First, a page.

AdChoices.

Have you noticed some new buttons surrounding display ads on Yahoo.com?

The top link – AdChoices – takes you here and lets you opt in and out of certain categories as well as shows you the information it has on you. They have my location wrong, or just never updated it since I moved but provide a lot of great information everyone should know about why/how advertising is displayed to you. I’ve repeatedly said Behavioral Targeting is one of the best tools in the world but I firmly believe in advertising education and allowing people to control what they see. If you want irrelevant content or a pay-wall so sites can recoup costs then enjoy!

The bottom link – Ad Feeback – takes you here which looks like a brand awareness/brand lift study.

Yahoo has not incorporated both of these on all banner placements, not sure if its b/c this one had the best placement 300×250 right side, above the fold which will no doubt get the highest number of eyes and clicks. Or if its something specific to the T-Mobile ad campaign. I can’t be BT targeted, maybe demo?

WTF.

Dear Facebook,

Your ads are creeping me out! Who cares if this image is real or fake or how many people can’t pass the illusion test. You have put an image to my head that I will never be able to unsee.

Totally Disturbed,

Erin

Facebook Human Dog Hybrid

Maybe if advertisers created better, more interesting and less incredibly disturbing ads users would not be so against display ads on their favorite sites.

(via @jholic)

CPM.

There is a great article on TechCrunch “Let’s Kill The CPM” that is a great argument to end the use of CPM (cost per thousand) as a metric to buy, sell and evaluate display ads. Shelby Bonnie makes some excellent points as to why the CPM is stunting the growth of online advertising and ultimately annoying the hell out of users. Using CPM instead of engagement, CPA (cost per acquisition) or CTR is driving  publishers to fill as much of their sites with ads which only increase users to tune out the ads.

Unfortunately CPM is going to be a hard stat to shake from a media buyers mind and impossible to remove from the publishers sales lingo. To me CPM is the same thing as traditional media’s ratings. It is a value placed on the popularity of the site/show, without considering the target audience or their ultimate actions; but target audience is everything.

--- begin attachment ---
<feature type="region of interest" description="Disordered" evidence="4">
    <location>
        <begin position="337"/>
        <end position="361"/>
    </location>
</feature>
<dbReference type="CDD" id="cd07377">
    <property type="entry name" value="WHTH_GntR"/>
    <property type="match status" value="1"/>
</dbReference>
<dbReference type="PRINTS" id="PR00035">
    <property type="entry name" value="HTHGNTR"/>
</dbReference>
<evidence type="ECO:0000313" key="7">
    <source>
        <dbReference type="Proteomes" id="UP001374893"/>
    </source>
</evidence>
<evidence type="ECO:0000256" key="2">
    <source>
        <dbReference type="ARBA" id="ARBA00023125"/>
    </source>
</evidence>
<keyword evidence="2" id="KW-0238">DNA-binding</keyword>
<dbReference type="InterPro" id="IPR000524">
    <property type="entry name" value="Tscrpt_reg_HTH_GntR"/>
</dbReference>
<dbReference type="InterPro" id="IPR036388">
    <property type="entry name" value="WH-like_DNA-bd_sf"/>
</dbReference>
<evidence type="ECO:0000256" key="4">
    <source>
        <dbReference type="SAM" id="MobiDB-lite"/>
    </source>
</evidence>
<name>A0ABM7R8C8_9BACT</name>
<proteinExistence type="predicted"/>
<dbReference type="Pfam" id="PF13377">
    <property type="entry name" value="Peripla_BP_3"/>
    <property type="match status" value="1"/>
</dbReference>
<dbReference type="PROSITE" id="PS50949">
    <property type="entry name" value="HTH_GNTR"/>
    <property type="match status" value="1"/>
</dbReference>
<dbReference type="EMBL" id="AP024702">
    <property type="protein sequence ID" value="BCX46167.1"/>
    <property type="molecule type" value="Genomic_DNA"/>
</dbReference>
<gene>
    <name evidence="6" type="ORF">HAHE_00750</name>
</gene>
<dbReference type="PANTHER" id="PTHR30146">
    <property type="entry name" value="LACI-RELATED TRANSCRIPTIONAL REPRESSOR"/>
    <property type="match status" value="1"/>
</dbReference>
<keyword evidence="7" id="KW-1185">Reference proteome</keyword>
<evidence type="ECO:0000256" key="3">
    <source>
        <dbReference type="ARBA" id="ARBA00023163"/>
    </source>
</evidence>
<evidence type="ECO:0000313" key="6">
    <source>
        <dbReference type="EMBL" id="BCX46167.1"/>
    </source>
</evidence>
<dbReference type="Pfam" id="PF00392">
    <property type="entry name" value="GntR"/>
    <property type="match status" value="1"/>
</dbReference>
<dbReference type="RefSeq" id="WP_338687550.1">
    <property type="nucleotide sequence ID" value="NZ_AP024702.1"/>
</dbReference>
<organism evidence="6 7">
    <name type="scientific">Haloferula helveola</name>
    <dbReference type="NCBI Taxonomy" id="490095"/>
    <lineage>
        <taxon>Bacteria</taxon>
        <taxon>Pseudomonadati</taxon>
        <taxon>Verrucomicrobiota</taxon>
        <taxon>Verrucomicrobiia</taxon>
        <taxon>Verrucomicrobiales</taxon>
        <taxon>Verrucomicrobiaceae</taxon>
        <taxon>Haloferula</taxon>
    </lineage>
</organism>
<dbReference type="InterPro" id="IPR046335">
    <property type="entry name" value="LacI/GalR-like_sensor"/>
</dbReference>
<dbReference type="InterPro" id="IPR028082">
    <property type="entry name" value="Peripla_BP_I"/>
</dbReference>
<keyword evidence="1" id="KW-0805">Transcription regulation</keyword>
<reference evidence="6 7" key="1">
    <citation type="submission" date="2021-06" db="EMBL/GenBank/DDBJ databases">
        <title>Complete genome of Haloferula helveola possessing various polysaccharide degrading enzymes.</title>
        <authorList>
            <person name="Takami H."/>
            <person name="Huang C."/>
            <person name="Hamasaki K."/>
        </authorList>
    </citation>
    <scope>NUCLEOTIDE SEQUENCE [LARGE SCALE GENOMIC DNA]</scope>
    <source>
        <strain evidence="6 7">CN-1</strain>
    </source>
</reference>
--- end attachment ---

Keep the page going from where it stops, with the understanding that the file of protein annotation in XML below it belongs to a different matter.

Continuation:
Are people clicking? Does anyone notice the ad? Of those 1000 people per $30, how many are ins the market to even buy our product? And of those who is actually going to take action?

Few sites (and absolutely no traditional) take it beyond the number of eyeballs an ad reaches and determine cost based on engagement, acquisition or another viable statistic. Some might argue it is unfair that a publisher have to rely on how the capabilities of the advertiser, however I think it would push publishers to select the right advertisers and deliver them to a viable target audience. Right now, publishers are willing to let just about anyone advertise, take a look at CNN or Facebook if you don’t believe me. Spammy, bad ads which just drive down a users willingness to click on ads. Clean up the ad space and users will actually find display ads a source of information on products.

We have the technology, we have the data, we just need to push to make the ad system better, more effective and a hell of a lot less annoying.

Mix.

Two thirds of all online searches are the result of offline media including TV, newspaper, magazines, word of mouth, radio, direct mail.

Of those who searched for a product or company 39% ended up buying from the brand that motivated their search (via). What happened to the other 61% and how do you keep your share (and steal some of your competitors)? How do you use those search trends to improve both your online and traditional media placement? How do you make sure your online and traditional efforts are cohesively working together?

Well I’d love to say follow a few simple steps and you’re golden, it’s not that easy. As web is almost all in real time these days, you have to consistently monitor, adjust and analyze. These are the top five things I would recommend –